Arizona Mountain Biking
Trails Ridden by Me

I Heart Pass Mountain

Whenever someone asks me what my favorite trail in Phoenix is, it doesn’t take too long before Pass Mountain falls from my lips. It’s always in the top three, once we come to terms on what the definition of “trail” actually is… Are you talking about my favorite climb? Favorite downhill, or cross-country trail? Singlespeed trail? Destination trail… I have a ton of favorite trails, one to suite every riding mood. But Pass Mountain, is near the top of every category. Why? Because it rocks. Figuratively and literally.

not recommended

I think part of it has to do with the warning sign at the trail head. “Not recommended for bikes.” But I do understand why that sign is there. Pass Mountain has sadly claimed riders in the past and injures just about everyone who dares approach it. If you are a casual rider, Pass on Pass Mountain. If you are up for a hefty set of challenges, aerobic, tech, drops, all the while avoiding exposure… clip in and ride this 7 mile loop (but make sure you can clip out fast too).

So you can imagine my surprise when I looked back at my ride log and found that I had not yet ridden Pass Mountain this year. How do I go a full year without riding my favorite trail? Simple. I have no idea. Maybe I was to excited to explore new trails this year that I forgot about my favorites. So for lunch yesterday, I set out to rediscover an old friend.

I usually start at Crismon and McKellips to tack on a few warm up and warm down miles, but since lunch is only so long, I parked inside Usery and made the traditional clockwise loop from the Wind Cave trailhead. I’ve always wanted to ride up Wind Cave (a hike-only trail… I guess I should hike it first to see if it would even be worth the punishment.) They’ve made some waterbar improvements since last year. New logs and rock bars to wheelie over. The west side of the trail is so scenic I catch myself admiring all the Saguaros instead of focusing on the trail.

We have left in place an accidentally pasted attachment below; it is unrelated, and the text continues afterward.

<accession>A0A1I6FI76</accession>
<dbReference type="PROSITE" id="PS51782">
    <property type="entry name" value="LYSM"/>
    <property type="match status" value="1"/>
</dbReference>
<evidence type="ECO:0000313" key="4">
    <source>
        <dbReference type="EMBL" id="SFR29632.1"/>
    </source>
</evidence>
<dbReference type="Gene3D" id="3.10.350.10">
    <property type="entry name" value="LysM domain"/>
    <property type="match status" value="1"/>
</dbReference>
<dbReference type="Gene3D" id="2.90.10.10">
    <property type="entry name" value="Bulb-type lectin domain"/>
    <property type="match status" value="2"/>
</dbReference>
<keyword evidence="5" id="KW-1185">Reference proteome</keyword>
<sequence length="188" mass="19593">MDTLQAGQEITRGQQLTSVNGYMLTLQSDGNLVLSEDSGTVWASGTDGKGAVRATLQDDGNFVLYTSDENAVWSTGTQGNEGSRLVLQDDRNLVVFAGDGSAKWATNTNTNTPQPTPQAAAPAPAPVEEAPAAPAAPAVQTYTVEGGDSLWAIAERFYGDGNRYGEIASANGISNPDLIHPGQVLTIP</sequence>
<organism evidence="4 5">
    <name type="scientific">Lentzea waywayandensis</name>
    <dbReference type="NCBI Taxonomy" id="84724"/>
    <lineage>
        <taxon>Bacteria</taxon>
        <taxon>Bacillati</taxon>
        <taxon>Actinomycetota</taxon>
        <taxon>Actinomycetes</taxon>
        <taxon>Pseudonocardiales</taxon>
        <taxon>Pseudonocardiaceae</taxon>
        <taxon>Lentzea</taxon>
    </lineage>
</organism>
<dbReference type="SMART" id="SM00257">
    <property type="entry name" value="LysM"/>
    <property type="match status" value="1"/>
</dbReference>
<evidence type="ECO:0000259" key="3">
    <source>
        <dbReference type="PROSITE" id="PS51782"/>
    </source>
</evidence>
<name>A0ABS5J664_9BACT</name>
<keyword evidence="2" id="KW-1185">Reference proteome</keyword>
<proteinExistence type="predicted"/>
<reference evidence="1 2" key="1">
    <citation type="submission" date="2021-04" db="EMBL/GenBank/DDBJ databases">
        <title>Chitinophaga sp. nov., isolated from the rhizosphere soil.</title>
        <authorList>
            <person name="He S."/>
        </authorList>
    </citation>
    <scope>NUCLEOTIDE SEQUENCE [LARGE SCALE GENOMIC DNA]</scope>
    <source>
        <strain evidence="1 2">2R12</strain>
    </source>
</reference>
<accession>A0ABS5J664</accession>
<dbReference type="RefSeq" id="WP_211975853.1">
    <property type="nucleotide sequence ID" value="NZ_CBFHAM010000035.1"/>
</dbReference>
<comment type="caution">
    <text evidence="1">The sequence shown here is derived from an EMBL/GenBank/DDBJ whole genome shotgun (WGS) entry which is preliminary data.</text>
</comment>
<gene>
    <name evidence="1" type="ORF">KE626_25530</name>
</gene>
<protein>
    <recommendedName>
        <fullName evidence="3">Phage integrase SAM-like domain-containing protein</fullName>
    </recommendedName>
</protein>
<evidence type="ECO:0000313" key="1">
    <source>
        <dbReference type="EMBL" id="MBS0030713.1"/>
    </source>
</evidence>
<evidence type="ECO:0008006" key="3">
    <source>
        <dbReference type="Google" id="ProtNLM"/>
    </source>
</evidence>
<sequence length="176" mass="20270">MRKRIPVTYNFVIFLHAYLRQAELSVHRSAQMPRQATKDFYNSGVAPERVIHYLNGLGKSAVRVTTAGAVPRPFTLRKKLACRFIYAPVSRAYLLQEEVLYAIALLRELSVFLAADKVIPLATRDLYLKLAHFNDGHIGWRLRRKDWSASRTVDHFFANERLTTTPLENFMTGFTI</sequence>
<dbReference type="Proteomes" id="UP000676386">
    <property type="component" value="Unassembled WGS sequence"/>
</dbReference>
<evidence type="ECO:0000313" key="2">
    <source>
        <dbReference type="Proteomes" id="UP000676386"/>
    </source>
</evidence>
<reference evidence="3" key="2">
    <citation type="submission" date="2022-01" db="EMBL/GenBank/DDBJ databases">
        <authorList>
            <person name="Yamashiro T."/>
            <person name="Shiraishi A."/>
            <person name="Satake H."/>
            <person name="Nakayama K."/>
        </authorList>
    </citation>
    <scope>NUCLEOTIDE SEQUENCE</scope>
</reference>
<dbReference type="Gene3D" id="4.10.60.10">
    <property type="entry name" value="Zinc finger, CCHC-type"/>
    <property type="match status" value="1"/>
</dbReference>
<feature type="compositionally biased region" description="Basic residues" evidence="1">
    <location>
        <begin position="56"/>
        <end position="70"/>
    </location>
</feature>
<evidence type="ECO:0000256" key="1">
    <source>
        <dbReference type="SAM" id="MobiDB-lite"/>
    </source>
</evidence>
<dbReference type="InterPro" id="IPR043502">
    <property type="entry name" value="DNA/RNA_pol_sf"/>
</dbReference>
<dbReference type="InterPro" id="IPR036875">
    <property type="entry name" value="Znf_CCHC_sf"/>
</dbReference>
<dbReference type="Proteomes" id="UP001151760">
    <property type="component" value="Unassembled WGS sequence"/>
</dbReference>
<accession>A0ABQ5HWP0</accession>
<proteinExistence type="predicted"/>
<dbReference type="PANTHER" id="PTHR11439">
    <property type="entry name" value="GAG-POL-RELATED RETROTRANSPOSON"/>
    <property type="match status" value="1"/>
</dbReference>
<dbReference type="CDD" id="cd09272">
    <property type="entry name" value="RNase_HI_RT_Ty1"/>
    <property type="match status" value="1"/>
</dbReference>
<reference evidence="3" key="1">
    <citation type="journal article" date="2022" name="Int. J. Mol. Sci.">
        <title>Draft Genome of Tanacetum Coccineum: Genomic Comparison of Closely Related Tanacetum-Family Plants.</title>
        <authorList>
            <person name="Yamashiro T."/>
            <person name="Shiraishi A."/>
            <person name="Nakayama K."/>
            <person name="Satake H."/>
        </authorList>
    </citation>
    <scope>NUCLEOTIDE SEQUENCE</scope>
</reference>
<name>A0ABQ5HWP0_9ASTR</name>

west side views

It’s a steady climb all the while dropping into washes and back out until you get to the north lookout. At this point you leave the sun behind rolling into the cool shade of the mountain. This section of trail twists and turns, as you climb east to the saddle. There is one spot here, wait, no, two spots. OK, three that I haven’t nailed yet. One of them I call big gnarly (only because there is a little gnarly in Flag already). It is a relentless and rocky climb that bucks me in the same spot every time. At least I have three reasons to return.

At the saddle I like to chill, refuel, and occasionally make some phone calls. I once had a business call that came up on a day I had a planned ride. Instead of cancel the ride, I was speedy and made it to the saddle by call in time. No one ever knew how “out of the office” I really was. After the break at the saddle, I psyche myself up for the sweet mind clearing descent ahead.

The sign of a great trails is one where I start talking to myself out loud while descending. It starts with just a few woooo whoooos and ends up being a full on conversation with the trail. This unavoidably happens on Milagrosa, parts of National, and on sweet sections of the Highline. I start talking to Pass Mountain about 100 feet over the saddle as soon as I start to pick my line on the slickrock that stripes the mountain.

Yesterday I got caught conversing with the trail by a couple of hikers. …Crazy mountain biker… is what they probably said to themselves.

When it’s all said and done, the XC climb back to the Blevins lot is where I like to kick it into speed demon. It’s a great workout finishing off the ride pedaling hard. The first few times I rode Pass Mountain (years ago) I was too worked to do anything but finish the ride. Since then I’ve spent the past few years building up an immunity to the mountain.

When it comes down to it, if Pass Mountain were the only trail left in the valley, I would still be a happy rider.


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